Forum Rule: Always post complete source code & details to reproduce any issue!
Page 1 of 3 1 2 3 LastLast
Results 1 to 25 of 65

Thread: A few questions regarding FFTs and performance

  1. #1
    Junior Member
    Join Date
    Jun 2018
    Posts
    14

    A few questions regarding FFTs and performance

    Hello everybody!

    I have some technical questions about the Teensy 3.6 in combination with the audio shield.
    So I would like to do quiet lot of big FFTs, then do some spectral processing and finally iFFT the signal. If possible I would like to do it in real time, but if thats not possible at least somewhat online. I am aiming at a FFT size of 4096. Is that even in the realm of possibilities? The code and benchmarks I've red so far mostly use 512 or 1024 samples.
    I know I have to write the FFT/iFFT classes myself and I understand it has to be as fast as possible, but I am wondering whats available for this purpose? Can I use the floating point unit for this and if so how? Are there SIMD instructions available?
    From the code/forum posts I've been reading so far (mostly the analyze_fft1024 in the Audio lib, Teensy-ConvolutionSDR, Teensy-FFT-Convolution-Filter) most implementations seem to use the CMSIS library, which to my understanding seems to be something like an abstraction library over different ARM chips offering an interface to performance critical operations. Is that correct? In the past there seemed to be different discussions about what version of the library to use. I was unable to find the version of the library currently in use on the Teensy 3.6 (with Arduino 1.8.5 + Teensyduino 1.41). Where is this lib bundled anyway? I couldn't find it in the anywhere...
    Another thing I was wondering is that I saw a lot of arm_q15_to_float or similar functions containing q15 in the above mentioned code. This got me confused. What data format is the Teensy using internally? I always assumend its int16_t, but I couldn't find documentation verify that anywhere. Also whats the advantage of using q15 over f32? Wouldn't floats be faster and more accurate? Or am I overlooking something here?
    I was planning on using arm_cfft_f32 with arm_cfft_sR_f32_len4096 for my purposes, but with so many open questions I would like to hear from some people, who maybe have already spent a lot of time with this. I know this is quiet a lot of questions, but maybe somebody can shed some light on my confusion
    Thank you very much in advance,
    Foaly

  2. #2
    Senior Member DD4WH's Avatar
    Join Date
    Oct 2015
    Location
    Central Europe
    Posts
    274
    Hi Foaly,

    I think you are definitely on the right track. You need to use floating point, one of the new versions of the CMSIS library and maybe Brians Convolution filter routine (which already has all implemented that you probably need . . . or you program the FFTs by yourself, if you like to do so ;-)).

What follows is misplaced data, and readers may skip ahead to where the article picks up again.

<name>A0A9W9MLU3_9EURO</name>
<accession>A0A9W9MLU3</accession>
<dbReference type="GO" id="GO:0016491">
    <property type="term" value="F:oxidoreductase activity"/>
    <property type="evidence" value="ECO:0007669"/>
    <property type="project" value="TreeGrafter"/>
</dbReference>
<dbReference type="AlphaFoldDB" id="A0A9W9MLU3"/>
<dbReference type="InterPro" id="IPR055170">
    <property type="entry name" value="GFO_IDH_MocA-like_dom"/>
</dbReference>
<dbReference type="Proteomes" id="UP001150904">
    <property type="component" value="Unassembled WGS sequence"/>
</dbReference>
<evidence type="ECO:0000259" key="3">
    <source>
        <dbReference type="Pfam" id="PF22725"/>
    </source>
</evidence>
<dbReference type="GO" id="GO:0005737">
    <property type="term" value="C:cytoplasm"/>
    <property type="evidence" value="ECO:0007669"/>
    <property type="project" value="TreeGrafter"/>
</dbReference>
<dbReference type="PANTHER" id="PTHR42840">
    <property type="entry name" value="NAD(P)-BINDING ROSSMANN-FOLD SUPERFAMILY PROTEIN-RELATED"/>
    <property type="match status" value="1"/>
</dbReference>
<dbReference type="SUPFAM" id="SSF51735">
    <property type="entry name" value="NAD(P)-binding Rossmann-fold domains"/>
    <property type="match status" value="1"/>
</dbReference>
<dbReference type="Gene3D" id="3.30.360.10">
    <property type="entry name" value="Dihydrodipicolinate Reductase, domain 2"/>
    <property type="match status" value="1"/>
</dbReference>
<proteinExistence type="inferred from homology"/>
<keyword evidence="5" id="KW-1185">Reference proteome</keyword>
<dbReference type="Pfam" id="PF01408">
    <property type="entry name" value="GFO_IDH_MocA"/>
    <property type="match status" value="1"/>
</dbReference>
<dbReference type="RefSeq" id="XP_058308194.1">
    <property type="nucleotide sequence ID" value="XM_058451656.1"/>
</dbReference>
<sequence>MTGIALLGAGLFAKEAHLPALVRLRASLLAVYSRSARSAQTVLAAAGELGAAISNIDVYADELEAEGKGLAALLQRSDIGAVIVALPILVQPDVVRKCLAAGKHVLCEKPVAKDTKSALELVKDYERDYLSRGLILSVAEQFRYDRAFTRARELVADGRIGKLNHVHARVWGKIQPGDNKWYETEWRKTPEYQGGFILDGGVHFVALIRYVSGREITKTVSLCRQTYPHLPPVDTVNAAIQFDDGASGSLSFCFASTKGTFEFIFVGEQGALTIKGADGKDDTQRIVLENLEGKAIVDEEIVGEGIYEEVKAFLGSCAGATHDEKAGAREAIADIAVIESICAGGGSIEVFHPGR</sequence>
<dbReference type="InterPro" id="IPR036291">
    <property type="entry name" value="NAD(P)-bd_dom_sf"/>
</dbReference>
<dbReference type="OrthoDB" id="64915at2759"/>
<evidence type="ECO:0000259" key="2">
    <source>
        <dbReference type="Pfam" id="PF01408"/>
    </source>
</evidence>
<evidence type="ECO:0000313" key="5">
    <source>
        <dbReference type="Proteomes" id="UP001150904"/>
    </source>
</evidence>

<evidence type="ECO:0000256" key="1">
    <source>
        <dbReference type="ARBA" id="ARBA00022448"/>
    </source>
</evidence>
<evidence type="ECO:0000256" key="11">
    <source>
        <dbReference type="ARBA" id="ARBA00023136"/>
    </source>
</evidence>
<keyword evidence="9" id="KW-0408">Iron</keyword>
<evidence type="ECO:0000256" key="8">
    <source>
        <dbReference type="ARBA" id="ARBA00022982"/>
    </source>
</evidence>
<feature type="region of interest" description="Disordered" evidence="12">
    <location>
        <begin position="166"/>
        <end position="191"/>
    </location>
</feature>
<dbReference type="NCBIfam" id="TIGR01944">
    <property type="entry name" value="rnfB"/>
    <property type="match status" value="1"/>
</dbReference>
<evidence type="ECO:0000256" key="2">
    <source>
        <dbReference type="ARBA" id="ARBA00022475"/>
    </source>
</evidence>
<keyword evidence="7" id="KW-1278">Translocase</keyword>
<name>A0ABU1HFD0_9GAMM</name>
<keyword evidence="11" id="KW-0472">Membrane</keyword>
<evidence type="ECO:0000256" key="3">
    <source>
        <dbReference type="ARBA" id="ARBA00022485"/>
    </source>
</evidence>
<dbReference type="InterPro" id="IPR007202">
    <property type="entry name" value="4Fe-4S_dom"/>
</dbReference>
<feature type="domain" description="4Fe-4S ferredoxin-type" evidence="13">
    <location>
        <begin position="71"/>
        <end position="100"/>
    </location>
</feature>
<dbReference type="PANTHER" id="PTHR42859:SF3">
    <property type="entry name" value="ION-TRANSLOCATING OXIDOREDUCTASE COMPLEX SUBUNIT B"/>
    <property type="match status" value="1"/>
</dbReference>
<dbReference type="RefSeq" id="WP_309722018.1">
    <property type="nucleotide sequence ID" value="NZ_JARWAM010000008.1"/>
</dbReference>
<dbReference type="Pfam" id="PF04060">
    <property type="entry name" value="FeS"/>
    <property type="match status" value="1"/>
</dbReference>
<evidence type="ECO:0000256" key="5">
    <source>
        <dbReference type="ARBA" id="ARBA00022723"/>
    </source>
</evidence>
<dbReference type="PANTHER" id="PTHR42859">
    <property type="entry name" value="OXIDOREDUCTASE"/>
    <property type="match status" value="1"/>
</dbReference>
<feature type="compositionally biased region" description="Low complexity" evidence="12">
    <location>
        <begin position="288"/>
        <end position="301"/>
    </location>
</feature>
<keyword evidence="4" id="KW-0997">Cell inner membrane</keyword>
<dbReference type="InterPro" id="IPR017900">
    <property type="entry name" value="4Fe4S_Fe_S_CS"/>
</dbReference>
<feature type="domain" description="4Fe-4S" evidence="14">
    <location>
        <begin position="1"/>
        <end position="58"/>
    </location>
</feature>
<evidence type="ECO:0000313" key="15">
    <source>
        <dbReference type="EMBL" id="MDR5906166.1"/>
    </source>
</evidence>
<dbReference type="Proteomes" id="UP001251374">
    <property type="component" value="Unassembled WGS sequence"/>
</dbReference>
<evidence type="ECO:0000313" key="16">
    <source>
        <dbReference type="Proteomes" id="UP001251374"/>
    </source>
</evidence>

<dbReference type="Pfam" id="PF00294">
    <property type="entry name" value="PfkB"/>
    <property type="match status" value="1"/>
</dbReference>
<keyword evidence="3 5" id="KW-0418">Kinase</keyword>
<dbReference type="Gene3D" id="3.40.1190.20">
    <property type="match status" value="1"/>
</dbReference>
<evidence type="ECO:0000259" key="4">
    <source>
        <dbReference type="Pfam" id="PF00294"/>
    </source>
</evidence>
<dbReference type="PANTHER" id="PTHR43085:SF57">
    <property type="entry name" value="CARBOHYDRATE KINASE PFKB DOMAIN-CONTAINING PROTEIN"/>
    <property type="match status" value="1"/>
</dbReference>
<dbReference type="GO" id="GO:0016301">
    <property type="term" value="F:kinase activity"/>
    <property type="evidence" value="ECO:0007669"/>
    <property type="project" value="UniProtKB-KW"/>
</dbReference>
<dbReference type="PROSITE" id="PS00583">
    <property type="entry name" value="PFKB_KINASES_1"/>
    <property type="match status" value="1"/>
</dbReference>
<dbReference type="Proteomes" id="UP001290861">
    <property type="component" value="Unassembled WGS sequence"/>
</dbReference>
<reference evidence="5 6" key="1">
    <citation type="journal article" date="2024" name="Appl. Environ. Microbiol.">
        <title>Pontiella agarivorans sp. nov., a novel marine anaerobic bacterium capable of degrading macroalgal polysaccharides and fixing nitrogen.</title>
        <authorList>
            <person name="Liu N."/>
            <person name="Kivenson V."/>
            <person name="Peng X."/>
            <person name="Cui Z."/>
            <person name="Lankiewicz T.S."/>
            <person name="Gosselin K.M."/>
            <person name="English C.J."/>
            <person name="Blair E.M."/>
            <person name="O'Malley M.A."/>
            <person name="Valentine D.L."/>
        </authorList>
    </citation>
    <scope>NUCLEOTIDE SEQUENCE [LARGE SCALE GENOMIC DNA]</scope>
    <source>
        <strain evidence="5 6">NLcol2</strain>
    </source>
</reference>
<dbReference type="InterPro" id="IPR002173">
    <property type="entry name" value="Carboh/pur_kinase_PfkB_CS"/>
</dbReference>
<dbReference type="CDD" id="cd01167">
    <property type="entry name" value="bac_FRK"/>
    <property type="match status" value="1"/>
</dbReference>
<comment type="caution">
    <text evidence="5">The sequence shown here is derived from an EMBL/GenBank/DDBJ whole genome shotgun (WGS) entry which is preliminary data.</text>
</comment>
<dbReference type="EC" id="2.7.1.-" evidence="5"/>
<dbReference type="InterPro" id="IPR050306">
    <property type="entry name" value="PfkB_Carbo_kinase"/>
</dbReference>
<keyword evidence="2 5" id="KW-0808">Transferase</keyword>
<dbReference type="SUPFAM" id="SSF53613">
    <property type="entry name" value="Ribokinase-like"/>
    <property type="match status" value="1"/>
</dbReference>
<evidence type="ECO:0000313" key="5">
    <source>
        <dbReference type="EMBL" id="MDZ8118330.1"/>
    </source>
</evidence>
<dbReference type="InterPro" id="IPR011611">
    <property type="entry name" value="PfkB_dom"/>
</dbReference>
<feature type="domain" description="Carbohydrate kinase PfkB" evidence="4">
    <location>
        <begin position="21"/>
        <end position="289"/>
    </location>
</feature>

But in order to help you, we need more info about what kind of real time data you have, why you need such an enormously huge FFT and so on.

    BTW, a real-time 4096-point FFT/iFFT chain is no problem for the Teensy 3.6 & audio shield [but definitely not with a sample rate of 192ksps ;-)]. It depends on your needed sample rate and on your processor load for the real time "spectral processing", which we do not know about.

    All the best,

    Frank DD4WH

  3. #3
    Junior Member
    Join Date
    Jun 2018
    Posts
    14
    Weeeeeeelllll hahaha I was actually planning on using 192kHz as sampling rate...
    Thanks for the fast answer! Good to know I'm kinda on the right track. So what I want to do is to record ultra sound (at 192kHz for a resolution of 0-81kHz) and then transpose/scale it down to the audible range. In order to do so I would like to use a phase vocoder. A phase vocoder basically uses a FFT to go from time domain to frequency domain, then does some spectral processing and finally uses the iFFT to go back to time domain. The spectral processing you were asking for is in the most basic case simply shifting the frquency bins down. More advanced algorithms do $stuff$ to preserve formats or even better algorithms also preserve transients. I was being vague, because I still don't know what I can implement, it depends on how much processing power is left. So yeah the goal is to make ultrasound audible.

    If you are suggesting using the CMSIS library is the way to go, then maybe you could explain to me where it is bundled/built/linked, what the current version is and which version I should use?
    Thanks,
    Foaly

  4. #4
    Senior Member DD4WH's Avatar
    Join Date
    Oct 2015
    Location
    Central Europe
    Posts
    274
    Hi Foaly,

    it would be absolutely awesome to have someone program pitch shifting/phase vocoder!

    But for your goal, I think you could have it much easier ;-).

    Two years ago, I programmed a bat detector, which does approximately what you want:

    - record ultrasound at a sample rate of 192k --> however, not entirely reliable at that speed
    - playback the ultrasound at lower sample rates to make it audible
    - additionally it mixes (heterodynes) the incoming ultrasound with a local oscillator, so that the difference frequency can be heard in realtime --> the standard way of detecting bats = heterodyne detector
    - it also display the sound on a spectrum display in real time